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charx53

How did your hobby start?

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I'm curious as to how people became interested in insects and when their hobby really took flight. There are some members that have so much information to give and are very willing to help others out...they really know their stuff!

 

Everyday I'm trying to learn as much as possible regarding this bug hobby, specifically about beetles and roaches lately (and mantids).

 

So tell me... when did your hobby start.. how did it begin?? Hope to hear some good stories!!

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The way my passion for insects started was quite plain, but I felt the way it was introduced to me was perfect.

 

In general I am quite independant myself. I never have too many friends becuase I quite frankly just like independance. Being 12 at the time, I was starting to think for myself a lot yet my future was still very cloudy; I had no idea what I wanted to become or be interested in. However, flipping the rocks in my yard and finding all the cool insects was something I was doing since I was a toddler, but not to an extent that it was that memorable or significant. I liked to call it "in the back of my mind". One day, in the middle of summer, I had nothing to do. And I have no idea how it popped into my head as I was generally someone who never liked trying new stuff or liked change: I wanted to collect an ant colony from my yard and raise it.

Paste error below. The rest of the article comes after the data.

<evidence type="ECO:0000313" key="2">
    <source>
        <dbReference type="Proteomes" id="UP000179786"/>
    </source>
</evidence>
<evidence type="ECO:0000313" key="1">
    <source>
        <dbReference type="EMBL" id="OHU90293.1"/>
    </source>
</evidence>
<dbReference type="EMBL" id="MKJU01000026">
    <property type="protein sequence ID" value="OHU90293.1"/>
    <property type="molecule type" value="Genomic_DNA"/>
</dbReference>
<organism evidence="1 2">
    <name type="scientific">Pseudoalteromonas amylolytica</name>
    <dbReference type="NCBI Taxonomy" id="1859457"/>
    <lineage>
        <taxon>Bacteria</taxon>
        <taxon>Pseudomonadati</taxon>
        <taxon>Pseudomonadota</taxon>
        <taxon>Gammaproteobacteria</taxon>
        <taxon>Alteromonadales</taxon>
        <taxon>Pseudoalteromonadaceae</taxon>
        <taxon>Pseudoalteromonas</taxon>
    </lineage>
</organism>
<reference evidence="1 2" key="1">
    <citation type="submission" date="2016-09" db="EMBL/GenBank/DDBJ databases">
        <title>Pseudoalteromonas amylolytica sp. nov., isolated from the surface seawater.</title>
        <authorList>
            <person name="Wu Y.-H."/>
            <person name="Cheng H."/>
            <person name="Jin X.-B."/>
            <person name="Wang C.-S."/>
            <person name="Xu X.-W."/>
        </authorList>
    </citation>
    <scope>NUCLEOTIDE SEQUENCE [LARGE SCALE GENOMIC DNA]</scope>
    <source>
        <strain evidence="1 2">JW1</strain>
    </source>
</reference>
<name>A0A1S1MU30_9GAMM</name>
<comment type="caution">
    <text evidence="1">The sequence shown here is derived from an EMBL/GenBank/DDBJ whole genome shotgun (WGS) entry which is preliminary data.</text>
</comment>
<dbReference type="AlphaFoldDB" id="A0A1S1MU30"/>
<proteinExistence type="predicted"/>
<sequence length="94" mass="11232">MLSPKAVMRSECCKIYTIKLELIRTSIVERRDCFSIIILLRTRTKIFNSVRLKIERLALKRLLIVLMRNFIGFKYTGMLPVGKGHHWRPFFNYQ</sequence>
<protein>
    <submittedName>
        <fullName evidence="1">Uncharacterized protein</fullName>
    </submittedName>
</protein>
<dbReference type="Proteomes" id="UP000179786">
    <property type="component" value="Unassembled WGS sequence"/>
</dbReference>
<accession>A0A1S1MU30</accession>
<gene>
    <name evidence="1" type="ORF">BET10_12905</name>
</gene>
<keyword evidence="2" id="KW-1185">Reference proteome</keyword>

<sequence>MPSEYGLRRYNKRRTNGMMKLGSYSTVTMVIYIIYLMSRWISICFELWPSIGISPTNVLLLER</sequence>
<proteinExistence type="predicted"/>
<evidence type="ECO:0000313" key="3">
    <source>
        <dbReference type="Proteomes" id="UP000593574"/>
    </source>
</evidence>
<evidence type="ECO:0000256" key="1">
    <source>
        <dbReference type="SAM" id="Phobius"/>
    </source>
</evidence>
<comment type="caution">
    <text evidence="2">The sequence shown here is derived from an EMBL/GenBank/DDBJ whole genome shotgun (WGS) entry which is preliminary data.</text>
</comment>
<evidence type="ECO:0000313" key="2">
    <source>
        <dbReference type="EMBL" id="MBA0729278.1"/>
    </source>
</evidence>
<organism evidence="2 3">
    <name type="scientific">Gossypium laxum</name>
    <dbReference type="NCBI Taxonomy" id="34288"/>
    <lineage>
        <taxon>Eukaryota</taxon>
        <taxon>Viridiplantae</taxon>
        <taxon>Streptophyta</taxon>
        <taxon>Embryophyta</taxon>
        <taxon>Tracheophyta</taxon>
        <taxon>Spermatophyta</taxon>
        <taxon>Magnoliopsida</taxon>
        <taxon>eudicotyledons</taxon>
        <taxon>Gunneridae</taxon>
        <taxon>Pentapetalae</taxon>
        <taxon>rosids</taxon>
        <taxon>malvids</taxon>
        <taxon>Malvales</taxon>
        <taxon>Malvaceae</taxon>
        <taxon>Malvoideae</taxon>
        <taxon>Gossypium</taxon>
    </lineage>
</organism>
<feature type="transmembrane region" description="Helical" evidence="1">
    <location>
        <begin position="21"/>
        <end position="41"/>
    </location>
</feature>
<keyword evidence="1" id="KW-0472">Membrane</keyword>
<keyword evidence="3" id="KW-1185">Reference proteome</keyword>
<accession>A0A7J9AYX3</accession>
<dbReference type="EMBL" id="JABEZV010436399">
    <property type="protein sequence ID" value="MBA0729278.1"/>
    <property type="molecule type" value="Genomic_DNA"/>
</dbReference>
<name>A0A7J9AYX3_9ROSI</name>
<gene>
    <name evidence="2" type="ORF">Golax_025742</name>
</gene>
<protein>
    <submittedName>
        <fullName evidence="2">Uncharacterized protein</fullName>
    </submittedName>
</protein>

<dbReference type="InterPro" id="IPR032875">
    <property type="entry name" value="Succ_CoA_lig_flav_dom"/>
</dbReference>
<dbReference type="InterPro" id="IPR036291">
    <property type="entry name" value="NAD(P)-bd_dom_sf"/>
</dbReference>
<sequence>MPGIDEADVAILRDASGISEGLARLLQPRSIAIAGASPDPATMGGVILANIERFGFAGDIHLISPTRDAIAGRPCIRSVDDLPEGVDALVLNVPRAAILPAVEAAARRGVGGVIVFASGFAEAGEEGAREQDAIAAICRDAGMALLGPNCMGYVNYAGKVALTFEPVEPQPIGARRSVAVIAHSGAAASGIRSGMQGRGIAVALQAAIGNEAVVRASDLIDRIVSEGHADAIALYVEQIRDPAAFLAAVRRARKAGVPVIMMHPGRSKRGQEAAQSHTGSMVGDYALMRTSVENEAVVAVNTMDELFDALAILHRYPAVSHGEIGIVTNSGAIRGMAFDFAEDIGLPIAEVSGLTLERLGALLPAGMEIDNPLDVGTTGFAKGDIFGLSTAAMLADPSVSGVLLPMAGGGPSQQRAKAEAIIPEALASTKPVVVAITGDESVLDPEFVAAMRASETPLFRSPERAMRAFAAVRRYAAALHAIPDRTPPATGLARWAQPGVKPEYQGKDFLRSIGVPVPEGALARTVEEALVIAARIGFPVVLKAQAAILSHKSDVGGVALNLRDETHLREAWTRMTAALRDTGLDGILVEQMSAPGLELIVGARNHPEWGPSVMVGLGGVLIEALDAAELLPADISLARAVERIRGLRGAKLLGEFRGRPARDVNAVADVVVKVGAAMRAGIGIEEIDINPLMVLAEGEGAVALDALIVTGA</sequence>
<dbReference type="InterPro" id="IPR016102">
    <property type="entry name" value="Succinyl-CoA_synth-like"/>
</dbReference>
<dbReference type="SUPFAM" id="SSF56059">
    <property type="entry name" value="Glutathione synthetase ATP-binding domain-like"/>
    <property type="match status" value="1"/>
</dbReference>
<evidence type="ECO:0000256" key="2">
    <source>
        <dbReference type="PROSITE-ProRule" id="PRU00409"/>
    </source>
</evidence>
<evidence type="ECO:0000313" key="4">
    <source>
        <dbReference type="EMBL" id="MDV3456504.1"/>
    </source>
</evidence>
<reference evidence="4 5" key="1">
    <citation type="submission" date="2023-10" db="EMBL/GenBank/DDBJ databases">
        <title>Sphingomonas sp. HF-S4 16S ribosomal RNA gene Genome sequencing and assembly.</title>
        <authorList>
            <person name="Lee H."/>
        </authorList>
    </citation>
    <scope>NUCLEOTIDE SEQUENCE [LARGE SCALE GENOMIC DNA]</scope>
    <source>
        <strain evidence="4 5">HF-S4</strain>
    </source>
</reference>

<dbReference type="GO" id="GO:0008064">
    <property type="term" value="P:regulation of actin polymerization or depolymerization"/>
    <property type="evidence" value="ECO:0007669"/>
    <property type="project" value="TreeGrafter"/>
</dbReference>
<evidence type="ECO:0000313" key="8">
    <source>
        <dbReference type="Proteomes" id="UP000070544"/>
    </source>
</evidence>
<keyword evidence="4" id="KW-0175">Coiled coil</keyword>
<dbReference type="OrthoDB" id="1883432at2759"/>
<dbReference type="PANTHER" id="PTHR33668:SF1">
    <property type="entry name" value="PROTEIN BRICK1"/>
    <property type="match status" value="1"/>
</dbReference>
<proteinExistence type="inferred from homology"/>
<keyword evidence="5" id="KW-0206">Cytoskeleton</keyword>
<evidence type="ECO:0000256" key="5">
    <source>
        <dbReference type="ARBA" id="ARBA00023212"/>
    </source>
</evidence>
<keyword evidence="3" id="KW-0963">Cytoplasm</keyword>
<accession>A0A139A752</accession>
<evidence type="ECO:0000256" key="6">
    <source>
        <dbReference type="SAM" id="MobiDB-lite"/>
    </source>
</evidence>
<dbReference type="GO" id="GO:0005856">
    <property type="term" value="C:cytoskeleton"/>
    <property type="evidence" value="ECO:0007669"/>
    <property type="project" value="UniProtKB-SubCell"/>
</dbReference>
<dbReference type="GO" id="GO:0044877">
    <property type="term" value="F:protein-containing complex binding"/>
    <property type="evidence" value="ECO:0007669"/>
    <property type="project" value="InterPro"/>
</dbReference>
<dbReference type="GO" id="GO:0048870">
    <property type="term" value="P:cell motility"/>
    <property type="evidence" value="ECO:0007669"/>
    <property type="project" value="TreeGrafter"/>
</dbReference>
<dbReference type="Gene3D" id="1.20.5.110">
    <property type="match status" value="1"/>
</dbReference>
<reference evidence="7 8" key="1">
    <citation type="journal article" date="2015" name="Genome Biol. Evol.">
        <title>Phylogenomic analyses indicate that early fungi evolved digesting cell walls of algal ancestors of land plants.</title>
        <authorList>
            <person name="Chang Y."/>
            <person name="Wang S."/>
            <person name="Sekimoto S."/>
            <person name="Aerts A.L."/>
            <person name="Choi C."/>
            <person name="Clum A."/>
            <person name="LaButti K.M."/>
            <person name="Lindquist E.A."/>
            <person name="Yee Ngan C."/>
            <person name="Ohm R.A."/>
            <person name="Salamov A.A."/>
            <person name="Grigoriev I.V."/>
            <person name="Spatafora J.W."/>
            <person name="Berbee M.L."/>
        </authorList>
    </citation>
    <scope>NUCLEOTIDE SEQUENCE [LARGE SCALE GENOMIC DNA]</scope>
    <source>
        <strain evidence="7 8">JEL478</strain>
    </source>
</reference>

It was a disaster from there, as there was no queen and I thought at that time that winged ants (alates) could reproduce in the nest, which was not the case. The colony died overnight.

 

However, this sparked my brain up like it never did before. It was so oddly satisfying to watch them dig, how they socialized, how they cared for their brood. And the best thing is, I found this amazing passion of insect keeping 100% by myself, something I'd never expect myself to do.

 

And as of late, my knowledge has expanded from ants to other arthropods like Isopods and beetles. Arthropods are all I think about all day now, and it is my only thing I do for fun. I devote a large part of my life to it.

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Personally it started within early elementary school with me reading about them. Seeing all the cool leaf insects and nice stuff, I kind of put down the book (I did the same with fish and stuff) and basically told myself the stereotype that all insects live short lives. Fast forward to my special education teacher capturing a scorpion and putting it in a cracker jar. I was amazed. 5th grade I saw a group of students look at a mantis. Flash forward to 7th grade, I found a mantis in my yard. Now a few years later, it has blossomed.

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Man I must have been six or seven when my parents came home with this big book on bugs. I carried that thing *everywhere* with me and was constantly reading it. It's been 14 years now and I'm majoring in Wildlife Management and Biology, and I'll be returning to grad school for a PhD in entomology! :D I've been seriously collecting pinned specimens for about three years now but Ive been keeping bugs for ten. I had nearly 35-40 species of tarantula. I've kept every single order from class Arachnida . The orders of insect I have kept are: Phasmatodea, Blattodea, mantodea, orthoptera, lepidoptera, coleoptera, hymenoptera, hemiptera, diptera, odonata, dermaptera, and neuroptera.